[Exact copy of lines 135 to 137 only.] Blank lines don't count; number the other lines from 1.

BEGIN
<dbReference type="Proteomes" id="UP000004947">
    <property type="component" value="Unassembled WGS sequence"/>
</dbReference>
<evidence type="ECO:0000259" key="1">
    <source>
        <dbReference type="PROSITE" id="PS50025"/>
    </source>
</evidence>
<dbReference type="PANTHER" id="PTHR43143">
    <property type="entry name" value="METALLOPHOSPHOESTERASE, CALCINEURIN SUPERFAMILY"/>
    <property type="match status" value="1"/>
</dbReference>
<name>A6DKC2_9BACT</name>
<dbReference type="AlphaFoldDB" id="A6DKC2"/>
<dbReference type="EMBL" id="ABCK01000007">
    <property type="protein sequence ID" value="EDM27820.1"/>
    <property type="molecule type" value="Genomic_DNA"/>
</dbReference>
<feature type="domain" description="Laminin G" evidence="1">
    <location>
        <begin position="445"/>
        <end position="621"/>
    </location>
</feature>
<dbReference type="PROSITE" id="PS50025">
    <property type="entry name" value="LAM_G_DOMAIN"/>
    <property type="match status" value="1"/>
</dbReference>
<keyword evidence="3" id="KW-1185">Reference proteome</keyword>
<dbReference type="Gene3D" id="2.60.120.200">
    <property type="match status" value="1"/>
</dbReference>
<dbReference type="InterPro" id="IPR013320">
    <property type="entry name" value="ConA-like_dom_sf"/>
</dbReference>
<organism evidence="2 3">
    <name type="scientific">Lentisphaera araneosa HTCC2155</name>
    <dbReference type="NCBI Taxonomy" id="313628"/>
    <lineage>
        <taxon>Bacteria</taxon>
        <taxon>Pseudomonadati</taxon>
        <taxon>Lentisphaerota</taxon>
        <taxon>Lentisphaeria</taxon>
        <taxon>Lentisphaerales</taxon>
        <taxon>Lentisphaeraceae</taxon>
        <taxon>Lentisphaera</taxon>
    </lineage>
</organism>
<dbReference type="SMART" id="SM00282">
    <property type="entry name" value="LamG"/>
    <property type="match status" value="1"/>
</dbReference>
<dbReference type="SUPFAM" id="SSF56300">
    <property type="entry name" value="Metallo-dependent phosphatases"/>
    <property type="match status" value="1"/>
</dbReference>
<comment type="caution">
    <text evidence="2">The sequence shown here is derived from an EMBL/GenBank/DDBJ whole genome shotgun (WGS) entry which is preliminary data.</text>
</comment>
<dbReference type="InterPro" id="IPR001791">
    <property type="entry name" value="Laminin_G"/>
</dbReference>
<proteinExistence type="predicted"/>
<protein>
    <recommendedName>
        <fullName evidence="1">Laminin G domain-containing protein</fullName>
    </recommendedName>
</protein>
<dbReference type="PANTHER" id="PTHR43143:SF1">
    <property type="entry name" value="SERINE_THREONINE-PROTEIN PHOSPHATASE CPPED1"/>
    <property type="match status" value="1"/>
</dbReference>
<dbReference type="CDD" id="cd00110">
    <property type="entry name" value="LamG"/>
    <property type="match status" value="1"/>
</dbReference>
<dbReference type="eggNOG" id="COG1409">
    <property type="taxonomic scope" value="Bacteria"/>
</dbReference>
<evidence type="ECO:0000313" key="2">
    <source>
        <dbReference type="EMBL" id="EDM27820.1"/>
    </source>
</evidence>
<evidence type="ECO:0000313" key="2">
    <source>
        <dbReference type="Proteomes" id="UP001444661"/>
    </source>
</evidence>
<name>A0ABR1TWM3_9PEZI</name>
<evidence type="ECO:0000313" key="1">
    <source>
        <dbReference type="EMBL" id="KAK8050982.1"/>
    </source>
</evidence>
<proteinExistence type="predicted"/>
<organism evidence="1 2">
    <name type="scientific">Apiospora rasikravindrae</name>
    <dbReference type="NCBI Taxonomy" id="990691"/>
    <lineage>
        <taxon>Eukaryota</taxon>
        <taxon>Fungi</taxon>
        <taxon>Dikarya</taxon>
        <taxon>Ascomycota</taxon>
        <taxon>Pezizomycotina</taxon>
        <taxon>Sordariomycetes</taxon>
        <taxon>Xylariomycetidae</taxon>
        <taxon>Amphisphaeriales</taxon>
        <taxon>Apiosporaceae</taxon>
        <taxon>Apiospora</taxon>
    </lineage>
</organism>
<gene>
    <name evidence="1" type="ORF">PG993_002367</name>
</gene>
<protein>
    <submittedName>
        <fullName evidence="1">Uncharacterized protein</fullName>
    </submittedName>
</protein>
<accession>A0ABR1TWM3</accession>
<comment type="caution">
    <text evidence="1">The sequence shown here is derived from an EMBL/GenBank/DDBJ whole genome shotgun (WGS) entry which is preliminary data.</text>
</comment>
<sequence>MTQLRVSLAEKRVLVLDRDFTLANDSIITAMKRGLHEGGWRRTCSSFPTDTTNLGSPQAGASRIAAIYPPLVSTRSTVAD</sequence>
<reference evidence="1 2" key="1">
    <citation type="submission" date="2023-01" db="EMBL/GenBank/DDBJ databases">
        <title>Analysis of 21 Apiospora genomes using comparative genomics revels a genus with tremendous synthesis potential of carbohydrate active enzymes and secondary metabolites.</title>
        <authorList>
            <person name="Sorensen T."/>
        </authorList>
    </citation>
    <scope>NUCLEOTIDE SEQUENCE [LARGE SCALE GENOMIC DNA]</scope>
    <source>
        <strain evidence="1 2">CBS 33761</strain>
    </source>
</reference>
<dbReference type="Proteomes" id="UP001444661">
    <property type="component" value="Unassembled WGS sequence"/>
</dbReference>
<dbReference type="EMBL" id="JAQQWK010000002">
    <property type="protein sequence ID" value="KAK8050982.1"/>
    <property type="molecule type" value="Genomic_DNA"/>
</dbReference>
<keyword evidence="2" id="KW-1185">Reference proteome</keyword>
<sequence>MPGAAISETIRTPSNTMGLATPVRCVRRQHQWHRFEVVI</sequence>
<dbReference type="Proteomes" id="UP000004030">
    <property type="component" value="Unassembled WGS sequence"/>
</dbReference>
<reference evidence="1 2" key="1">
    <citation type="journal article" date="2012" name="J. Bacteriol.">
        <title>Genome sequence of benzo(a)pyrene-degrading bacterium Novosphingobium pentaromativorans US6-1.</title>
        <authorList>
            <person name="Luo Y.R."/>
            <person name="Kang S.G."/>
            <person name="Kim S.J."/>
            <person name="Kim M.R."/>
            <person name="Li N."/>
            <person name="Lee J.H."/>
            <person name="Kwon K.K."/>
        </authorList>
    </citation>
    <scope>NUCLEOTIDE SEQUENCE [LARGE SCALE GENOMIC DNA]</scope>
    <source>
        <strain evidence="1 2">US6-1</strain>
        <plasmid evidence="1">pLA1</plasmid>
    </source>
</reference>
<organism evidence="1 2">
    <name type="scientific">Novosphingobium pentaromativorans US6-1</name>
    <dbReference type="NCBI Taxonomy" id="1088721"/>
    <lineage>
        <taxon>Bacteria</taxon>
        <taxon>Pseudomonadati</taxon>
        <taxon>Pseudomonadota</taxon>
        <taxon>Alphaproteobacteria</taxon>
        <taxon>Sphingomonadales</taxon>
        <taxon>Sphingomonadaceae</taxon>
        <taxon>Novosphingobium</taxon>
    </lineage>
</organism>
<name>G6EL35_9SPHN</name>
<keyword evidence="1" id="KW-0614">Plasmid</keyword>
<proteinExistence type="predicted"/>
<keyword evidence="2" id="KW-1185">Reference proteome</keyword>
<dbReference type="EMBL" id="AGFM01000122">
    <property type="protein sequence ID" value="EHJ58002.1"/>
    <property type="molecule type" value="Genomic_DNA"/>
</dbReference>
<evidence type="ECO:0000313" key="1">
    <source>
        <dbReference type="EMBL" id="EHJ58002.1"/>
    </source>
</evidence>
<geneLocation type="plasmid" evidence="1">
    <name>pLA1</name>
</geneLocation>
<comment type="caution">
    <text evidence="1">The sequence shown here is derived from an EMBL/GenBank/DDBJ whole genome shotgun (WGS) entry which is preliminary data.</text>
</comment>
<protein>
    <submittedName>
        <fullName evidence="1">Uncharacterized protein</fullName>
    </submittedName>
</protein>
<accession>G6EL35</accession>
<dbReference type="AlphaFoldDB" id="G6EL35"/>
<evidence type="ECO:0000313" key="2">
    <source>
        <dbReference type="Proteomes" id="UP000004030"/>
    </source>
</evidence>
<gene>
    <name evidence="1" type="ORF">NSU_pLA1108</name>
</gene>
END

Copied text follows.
        <strain evidence="1 2">CBS 33761</strain>
    </source>
</reference>